About gianotti crosti syndrome

What is gianotti crosti syndrome?

Gianotti-Crosti Syndrome is a rare skin disease affecting children between the ages of nine months and nine years. Major symptoms may include blisters on the skin of the legs, buttocks and arms. The disorder is usually preceded by a viral infection.

What are the symptoms for gianotti crosti syndrome?

Blisters found on the face symptom was found in the gianotti crosti syndrome condition

Gianotti-Crosti Syndrome is characterized by Blisters on the skin that may or may not itch. They are usually found on the face, buttocks, arms or legs. The Blisters consist of large, flat-topped, fluid filled sacks. They usually occur along with upper respiratory tract infection. The Blisters usually last from twenty to twenty-five days; they do not usually recur. There may be an enlargement of the lymph nodes in the trunk area of the body. Gianotti-Crosti Syndrome usually occurs after a bout with a viral disease such as: Coxsackievirus, Hepatitis-B, Infectious Mononucleosis or Cytomegalovirus, or after vaccination with a live virus serum.

What are the causes for gianotti crosti syndrome?

The cause of Gianotti-Crosti Syndrome is thought to be a reaction to a previous viral infection. In many countries the predisposing cause is usually the Hepatitis-B virus. In North America other viruses are more often the predisposing cause. The exact reasons for this cause and effect situation are unknown.

What are the treatments for gianotti crosti syndrome?

Because Gianotti-Crosti Syndrome is a self-limiting disorder, the treatment of affected children is primarily symptomatic and supportive. For example, in some cases, the use of topical ointments or certain medications by mouth may be recommended to help alleviate mild to potentially severe itching (pruritus). The skin lesions associated with Gianotti-Crosti Syndrome typically spontaneously resolve within approximately 15 to 60 days. When associated findings include enlargement of the lymph nodes (lymphadenopathy) and/or enlargement of the liver (i.e., in association with liver inflammation [hepatitis]), such findings may persist for several months after initial symptom onset.

What are the risk factors for gianotti crosti syndrome?

Gianotti Crosti Syndrome is a very rare skin disease that mostly affects children between nine months to nine years old. It is also named papular acrodermatitis of childhood. There happen to be rashes with blisters on the skin of the buttocks, legs, arms, face, etc.

Even adults have a risk factor for this disease, and women are more at risk than men. It happens more in the summer and spring seasons.
In some parts of the world, Gianotti Crosti Syndrome may usually occur due to previously underlying infection or viral diseases for example-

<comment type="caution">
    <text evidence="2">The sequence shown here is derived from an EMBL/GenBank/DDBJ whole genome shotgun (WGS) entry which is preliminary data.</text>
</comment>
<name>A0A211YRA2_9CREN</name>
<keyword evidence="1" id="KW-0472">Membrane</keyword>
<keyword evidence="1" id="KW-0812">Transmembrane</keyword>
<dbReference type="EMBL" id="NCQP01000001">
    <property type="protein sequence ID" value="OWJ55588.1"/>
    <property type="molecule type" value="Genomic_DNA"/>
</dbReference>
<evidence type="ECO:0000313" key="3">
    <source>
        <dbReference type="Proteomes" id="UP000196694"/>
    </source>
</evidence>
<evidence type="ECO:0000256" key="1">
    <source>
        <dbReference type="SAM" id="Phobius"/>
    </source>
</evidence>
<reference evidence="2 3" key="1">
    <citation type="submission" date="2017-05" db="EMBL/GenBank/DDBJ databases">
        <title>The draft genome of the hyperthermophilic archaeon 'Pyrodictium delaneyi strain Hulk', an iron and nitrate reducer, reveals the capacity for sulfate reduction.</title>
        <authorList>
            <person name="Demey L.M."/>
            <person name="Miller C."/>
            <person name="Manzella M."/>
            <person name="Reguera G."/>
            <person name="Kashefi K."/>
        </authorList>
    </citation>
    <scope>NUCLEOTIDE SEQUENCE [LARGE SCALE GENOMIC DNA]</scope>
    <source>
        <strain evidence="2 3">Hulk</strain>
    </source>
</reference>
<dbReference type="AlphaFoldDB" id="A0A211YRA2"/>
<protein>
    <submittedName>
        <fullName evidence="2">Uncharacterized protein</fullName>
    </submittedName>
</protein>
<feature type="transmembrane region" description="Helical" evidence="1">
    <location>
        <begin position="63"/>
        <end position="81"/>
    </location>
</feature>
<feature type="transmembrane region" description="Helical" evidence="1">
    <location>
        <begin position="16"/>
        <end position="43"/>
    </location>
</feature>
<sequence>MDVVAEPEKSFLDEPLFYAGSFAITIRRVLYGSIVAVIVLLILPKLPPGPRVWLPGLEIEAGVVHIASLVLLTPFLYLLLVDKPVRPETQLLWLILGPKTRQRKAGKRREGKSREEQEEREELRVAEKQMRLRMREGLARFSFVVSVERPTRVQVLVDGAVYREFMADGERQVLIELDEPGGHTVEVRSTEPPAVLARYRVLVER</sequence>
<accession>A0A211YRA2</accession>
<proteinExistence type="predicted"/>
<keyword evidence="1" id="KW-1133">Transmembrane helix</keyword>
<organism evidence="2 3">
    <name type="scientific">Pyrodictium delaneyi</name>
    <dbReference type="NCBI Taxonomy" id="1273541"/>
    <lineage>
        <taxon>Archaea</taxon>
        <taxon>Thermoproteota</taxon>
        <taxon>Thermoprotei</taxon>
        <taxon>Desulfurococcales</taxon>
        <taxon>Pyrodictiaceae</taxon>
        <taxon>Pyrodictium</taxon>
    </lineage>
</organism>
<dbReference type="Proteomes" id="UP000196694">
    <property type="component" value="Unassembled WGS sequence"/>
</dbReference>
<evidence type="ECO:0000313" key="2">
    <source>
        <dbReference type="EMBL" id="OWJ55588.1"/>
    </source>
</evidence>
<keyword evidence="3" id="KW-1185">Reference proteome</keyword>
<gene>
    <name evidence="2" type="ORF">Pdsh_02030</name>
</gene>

• Hepatitis-B
  • Coxsackievirus
  • Infectious Mononucleosis
  • Cytomegalovirus
  • Vaccinated for poliovirus, hepatitis A, diphtheria, smallpox, pertussis, influenza
  • Whereas in North America, other viruses are also considered to be the factor of this syndrome. The actual reason for this is unknown now.
  • There appears to be enlargement in the lymph nodes in the trunk area of the body.
  • Gianotti crosti syndrome can be with upper respiratory tract infection. Also, swollen abdomen, swollen lymph nodes, Tender lymph nodes appear.
  • The lesions appearing on the skin may be filled with fluid with red or pink or brown color bumps, and their size ranges from one to ten millimeters.
  • This may also be accompanied by fever or enlarged liver or spleen.
  • The appearance of rashes indicates that the patient is not contagious.

Blisters found on the face, buttocks, arms or legs that may or may not itch
Viral infection,Blisters on the skin of the legs, buttocks and arms
Topical ointments,Oral medications

Is there a cure/medications for gianotti crosti syndrome?

In some children, Gianotti Crosti Syndrome may go away on its own. There are no tests needed to be done for diagnosing. The treatment to this is supportive.

  • Some viruses lead to Gianotti Crosti Syndrome but Doctors have also not arrived at the point as to why some viruses lead to this disease.
  • Doctors may physically examine a child and ask about the number of days the rashes are present. The child’s vaccination track is examined.
  • Using topical ointments or certain other medications by mouth helps in gaining relief from the itching that, by time may become mild to severe.
  • Oral antihistamines or emollients are also recommended. For itching, cool compresses, lotions like calamine lotion or zinc lotion is advised.
  • If Gianotti crosti syndrome is accompanied by fever, then acetaminophen or ibuprofen is suggested.
  • Fever reduces the level of fluid in child’s body, so keep your child hydrated; make them drink plenty of fluids.
  • This is not contagious, so there arises no need to keep your child aloof.
  • Gianotti crosti syndrome is harmless. If this disease worsens and conditions like streptococcal infections arise then, antibiotics are given.

The following tests can also be done unless and until necessary-

  • Liver function test i.e., liver enzymes
  • Skin biopsy
  • Bilirubin level
  • Screening for EBV antibodies
  • Hepatitis virus serology
  • Hepatitis B surface antigen

Blisters found on the face, buttocks, arms or legs that may or may not itch
Viral infection,Blisters on the skin of the legs, buttocks and arms
Topical ointments,Oral medications

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